Methods
We used data from a 1996 cross-sectional survey of Australian prisoners (n = 734). Respondent-level SF-36 data was transformed into utility scores by both the SF-6D and Nichol's method. Socio-demographic and clinical predictors of SF-6D utility were assessed in univariate analyses and a multivariate general linear model.
Results
The overall mean SF-6D utility was 0.725 (SD 0.119). When subdivided by various medical conditions, prisoner SF-6D utilities ranged from 0.620 for angina to 0.764 for those with none/mild depressive symptoms. Utilities derived by the Nichol's method were higher than SF-6D scores, often by more than 0.1. In multivariate analysis, significant independent predictors of worse utility included female gender, increasing age, increasing number of comorbidities and more severe depressive symptoms.
Conclusion
The utilities presented may prove useful for future economic and decision models evaluating prison-based health programs.
doi:10.1186/1477-7525-7-78
PMCID: PMC2741437  PMID: 19715571
19.  Biological and Molecular Characteristics of Mycobacterium tuberculosis Clinical Isolates with Low-Level Resistance to Isoniazid in Japan▿  
Journal of Clinical Microbiology  2008;46(7):2263-2268.
We reevaluated the BACTEC MGIT 960 antimicrobial susceptibility testing system (MGIT 960 AST) by using 1,112 isolates of Mycobacterium tuberculosis. When the results of MGIT 960 AST were compared with that of the proportion method using Ogawa medium (Ogawa PM), discrepant results were obtained for 30 strains with isoniazid, all resistant by MGIT 960 AST but susceptible by Ogawa PM. For 93% of the strains that produced discrepant results, the MIC was 0.4 or 0.8 μg/ml, showing resistance by the proportion method using Middlebrook agar plates. Furthermore, it was also established by analyses of the katG and inhA genes that strains resistant only by MGIT 960 AST have a low level of isoniazid (INH) resistance, indicating that MGIT 960 AST is a reliable method. Ninety-six strains were resistant to 0.1 μg/ml INH by MGIT 960 AST. When they were divided into three groups, Low-S (susceptible at 0.2 μg/ml), Low-R (resistant at 0.2 μg/ml), and High-R (resistant at 1.0 μg/ml), by Ogawa PM, 43.3% of the Low-S strains had mutations in the promoter region of inhA and no mutations were detected in katG codon 315, while 61.7% of the High-R strains had katG codon 315 mutations or a gross deletion of katG. These results suggest that mutations in inhA are associated with low-level resistance to INH and katG codon 315 mutations are associated with high-level resistance to INH. In addition, the analyses demonstrated some relationship of mutations in the inhA gene with ethionamide resistance for the Low-S strains, but not for the High-R strains.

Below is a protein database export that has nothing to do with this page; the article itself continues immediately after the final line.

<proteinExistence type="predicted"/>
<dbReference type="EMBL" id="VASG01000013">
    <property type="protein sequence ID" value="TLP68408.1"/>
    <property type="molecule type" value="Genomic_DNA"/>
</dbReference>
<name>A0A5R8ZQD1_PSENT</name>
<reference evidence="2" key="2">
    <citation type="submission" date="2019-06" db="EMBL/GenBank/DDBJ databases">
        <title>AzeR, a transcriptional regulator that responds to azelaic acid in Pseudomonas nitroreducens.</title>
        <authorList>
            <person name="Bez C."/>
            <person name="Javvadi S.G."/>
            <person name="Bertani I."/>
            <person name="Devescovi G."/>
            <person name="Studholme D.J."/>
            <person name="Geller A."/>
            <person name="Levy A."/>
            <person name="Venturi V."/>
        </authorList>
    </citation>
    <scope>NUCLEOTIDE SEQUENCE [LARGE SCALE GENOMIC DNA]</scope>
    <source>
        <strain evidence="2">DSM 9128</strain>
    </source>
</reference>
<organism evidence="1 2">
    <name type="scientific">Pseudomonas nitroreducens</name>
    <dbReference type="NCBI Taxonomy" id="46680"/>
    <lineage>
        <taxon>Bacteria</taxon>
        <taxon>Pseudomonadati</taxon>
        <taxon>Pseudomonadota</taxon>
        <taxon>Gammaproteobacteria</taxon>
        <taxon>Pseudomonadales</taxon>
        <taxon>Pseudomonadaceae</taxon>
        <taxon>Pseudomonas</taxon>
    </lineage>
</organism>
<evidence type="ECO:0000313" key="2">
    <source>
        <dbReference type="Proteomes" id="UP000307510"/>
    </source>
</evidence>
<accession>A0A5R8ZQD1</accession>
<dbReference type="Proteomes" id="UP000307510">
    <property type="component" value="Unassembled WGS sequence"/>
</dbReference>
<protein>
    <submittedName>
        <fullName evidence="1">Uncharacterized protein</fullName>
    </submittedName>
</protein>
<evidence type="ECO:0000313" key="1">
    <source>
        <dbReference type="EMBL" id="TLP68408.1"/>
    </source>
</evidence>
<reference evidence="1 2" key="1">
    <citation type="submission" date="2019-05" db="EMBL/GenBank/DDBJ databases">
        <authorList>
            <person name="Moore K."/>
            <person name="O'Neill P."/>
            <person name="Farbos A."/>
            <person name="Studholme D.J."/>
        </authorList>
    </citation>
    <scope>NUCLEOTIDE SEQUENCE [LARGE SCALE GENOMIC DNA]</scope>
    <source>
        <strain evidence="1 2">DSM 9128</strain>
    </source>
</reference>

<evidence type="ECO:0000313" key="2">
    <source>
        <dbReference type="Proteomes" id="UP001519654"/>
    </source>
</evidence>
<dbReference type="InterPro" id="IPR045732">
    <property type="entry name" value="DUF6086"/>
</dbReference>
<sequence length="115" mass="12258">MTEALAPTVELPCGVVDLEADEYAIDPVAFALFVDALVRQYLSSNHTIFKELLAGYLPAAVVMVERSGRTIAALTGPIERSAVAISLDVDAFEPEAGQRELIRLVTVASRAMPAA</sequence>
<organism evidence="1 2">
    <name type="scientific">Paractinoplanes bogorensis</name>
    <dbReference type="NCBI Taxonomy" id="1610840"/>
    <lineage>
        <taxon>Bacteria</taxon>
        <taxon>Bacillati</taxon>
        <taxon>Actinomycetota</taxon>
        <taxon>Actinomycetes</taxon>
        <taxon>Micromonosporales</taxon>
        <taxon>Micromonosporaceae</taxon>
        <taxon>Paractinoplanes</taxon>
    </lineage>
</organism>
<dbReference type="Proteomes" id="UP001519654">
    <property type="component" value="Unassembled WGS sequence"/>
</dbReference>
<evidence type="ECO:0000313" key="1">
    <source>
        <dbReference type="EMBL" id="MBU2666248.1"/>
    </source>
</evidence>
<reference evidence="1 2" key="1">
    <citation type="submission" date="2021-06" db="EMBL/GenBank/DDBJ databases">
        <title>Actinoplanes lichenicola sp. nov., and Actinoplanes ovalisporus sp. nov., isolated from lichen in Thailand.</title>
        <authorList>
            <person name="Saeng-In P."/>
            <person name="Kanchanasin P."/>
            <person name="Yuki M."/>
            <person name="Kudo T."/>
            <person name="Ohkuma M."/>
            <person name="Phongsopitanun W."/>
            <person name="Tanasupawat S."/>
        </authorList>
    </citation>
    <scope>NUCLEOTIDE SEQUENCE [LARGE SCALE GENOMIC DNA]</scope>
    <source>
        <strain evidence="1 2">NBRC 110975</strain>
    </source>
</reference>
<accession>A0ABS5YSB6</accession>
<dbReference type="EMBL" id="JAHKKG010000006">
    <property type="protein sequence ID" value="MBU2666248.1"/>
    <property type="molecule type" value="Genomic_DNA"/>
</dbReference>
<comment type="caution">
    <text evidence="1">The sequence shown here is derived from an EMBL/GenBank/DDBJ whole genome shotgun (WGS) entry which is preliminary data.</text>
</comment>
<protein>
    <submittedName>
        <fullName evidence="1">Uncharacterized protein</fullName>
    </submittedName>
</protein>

doi:10.1128/JCM.00561-08
PMCID: PMC2446907  PMID: 18508939
20.  The Effect of Hepatitis C Virus Infection on Health-Related Quality of Life in Prisoners 
Journal of Urban Health   2006;83(2):275-288.
Hepatitis C virus (HCV) infection in prisoners represents an important public health problem. However, there is very little information about HCV-related health-related quality of life (HRQOL). We examined the effect of HCV antibody positivity, HCV viremia, and being a prisoner on prisoners'' HRQOL. Population-based health surveys incorporating HCV screening were conducted among prisoners at New South Wales (NSW), Australia, correctional centers in 1996 and 2001. HCV antibody and HCV RNA status were determined from venous blood sampling. HRQOL and mood status were assessed using the Short Form-36 (SF-36) Health Survey and Beck Depression Inventory (BDI). Comparison of HRQOL scores between HCV antibody negative, HCV antibody positive/non-viremic, and HCV antibody positive/viremic and assessment of temporal change in HRQOL between 1996 and 2001 within groups were made using ANCOVA adjusting for confounders. Factors associated with HRQOL were determined in linear regression models. Analyses between HCV antibody negative (n = 423), HCV positive/non-viremic (n = 89), and HCV positive/viremic (n = 178) prisoners found no measurable effect of HCV on HRQOL, including that attributable to HCV viremia. Compared to uninfected Australian population norms, prisoners had lower HRQOL irrespective of HCV status. The prevalence of ‘moderate’ to ‘severe’ depressive symptoms was greater in the HCV antibody positive/viremic group than the HCV antibody positive/non-viremic group or the HCV antibody negative group. Selected demographic factors (age), co-morbidity, severity of depressive symptoms and medical care utilization influenced HRQOL. There was evidence to support the effect of knowledge of HCV status on HRQOL. In conclusion, our findings contrast with previous studies in non-prisoner groups in which HCV infection appears to decrease overall HRQOL. Non-HCV factors may override HCV-specific HRQOL impairment in this population. Targeted management strategies are required to improve HRQOL of prisoners.